Koch Initiatives
Koch Initiative is a forum that brings together specific groups from Korogocho that are united by a common vision of a better Korogocho, a better Kenya & a better World for all. Currently it is composed of selected groups that epitomize the Hope desired by the urban poor like those inhabiting Korogocho.

i) Miss Koch Initiative
Miss Koch Initiative is a renaissance of the Korogocho youth founded in the year 2001 as an intervention against socio-economic and political problems that robbed people of their Human dignity, Human rights and freedom. No doubt, Miss Koch Initiative is today referenced an epitome of people’s determination to define their own destiny. Its four substantive programme include: WADADA- Girl rights, empowerment & education, DARAJA-Human rights, governance, & peace, BADILIKA-HIV/Aids, Adolescent Sexual Reproductive Health & Child development, BURUDIKA-Talent, skill and capacity development. True to its mission, the Initiative has inspired the establishment & growth of numerous initiatives in Korogocho and elsewhere.
ii) Koch FM
Koch FM is the first community owned ghetto radio in Kenya. It was founded in 2006 by the youth from Korogocho. The radio is an extra ordinary innovation by the community youth who are truly committed to provide the constituents with the requisite information that is needed for their effective participation in the socio-economic and political processes for greater achievement. The radio inspires community pride and confidence as it amplifies the voices of the people and ensures that they are clearly heard. Its editorial focus includes human rights, governance, gender, health, environment, entrepreneurship, religion, sports, child welfare amongst others.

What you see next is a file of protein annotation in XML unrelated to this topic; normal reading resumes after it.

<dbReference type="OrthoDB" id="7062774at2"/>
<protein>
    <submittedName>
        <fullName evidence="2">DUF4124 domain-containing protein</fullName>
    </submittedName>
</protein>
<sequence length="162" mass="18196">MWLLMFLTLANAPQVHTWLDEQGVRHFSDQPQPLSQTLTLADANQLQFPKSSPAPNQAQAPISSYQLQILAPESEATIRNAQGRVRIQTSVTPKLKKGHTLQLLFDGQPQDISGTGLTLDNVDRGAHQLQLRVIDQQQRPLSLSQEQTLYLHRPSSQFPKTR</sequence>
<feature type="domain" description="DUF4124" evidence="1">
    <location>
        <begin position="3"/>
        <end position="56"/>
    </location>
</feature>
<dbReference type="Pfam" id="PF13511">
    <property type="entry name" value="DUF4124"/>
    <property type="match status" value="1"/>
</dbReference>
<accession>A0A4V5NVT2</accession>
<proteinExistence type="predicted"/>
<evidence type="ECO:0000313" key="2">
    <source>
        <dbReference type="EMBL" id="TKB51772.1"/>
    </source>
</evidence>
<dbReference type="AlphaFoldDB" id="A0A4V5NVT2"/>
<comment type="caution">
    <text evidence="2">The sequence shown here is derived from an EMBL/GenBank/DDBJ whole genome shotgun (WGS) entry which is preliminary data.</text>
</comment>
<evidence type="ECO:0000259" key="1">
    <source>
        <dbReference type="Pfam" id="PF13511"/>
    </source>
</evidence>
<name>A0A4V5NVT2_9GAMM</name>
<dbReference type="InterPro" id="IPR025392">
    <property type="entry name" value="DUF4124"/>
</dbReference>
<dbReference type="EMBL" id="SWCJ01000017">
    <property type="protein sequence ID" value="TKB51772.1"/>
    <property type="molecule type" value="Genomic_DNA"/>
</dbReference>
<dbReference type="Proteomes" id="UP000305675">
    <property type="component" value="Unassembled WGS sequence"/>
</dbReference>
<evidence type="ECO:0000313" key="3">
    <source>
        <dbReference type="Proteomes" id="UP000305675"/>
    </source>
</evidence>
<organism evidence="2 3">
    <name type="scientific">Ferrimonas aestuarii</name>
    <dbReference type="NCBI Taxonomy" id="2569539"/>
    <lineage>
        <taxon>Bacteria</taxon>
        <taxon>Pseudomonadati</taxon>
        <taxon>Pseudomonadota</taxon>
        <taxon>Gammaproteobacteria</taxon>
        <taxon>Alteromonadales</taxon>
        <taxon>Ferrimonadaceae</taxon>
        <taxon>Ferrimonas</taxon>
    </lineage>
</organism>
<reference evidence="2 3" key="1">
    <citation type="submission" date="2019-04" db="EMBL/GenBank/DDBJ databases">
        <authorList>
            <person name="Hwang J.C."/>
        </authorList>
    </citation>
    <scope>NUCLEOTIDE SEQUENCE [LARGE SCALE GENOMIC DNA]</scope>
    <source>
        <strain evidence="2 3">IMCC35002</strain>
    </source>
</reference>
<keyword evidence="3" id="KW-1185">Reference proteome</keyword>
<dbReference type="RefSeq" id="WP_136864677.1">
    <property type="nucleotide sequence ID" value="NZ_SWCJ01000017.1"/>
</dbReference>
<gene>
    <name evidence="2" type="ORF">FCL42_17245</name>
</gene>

iii) Koch Monitoring Team
Korogocho Monitoring Team was established in 2006 by people of Korogocho to enhance citizens’ participation in the search for good governance, development & freedom. The Monitoring Committee is today registered as the first Residents Association in the urban slums. It has done a remarkable job of entrenching accountability and transparency in Korogocho. The team has been undertaking an intense campaign that seeks to emphasize the significance of people’s participation in making decisions that affect their daily lives is vital as it ensures shared responsibility, sustainability amongst other benefits.
iv) CUP-Kenya
The Coalition of the Urban Poor in Kenya was founded by youth from Korogocho and currently runs four programmes key programmes with focus on poverty reduction and wealth creation, Human Rights & social justice, HIV/Aids & Reproductive Health, Information Communication and Documentation The organization has played a key role in informing and emancipating the community in various ways through the community newspaper Koch Mirror.

v) Kasarani Youth Congress
Kasarani Youth Congress is a youth Initiative that seeks to strengthen unity, connectivity and collective action amongst youth in search of new socio, economic and political order. The initiative envisions a society with new socio-economic and political order that acknowledge youth identities and freedoms and deal appropriately with their needs.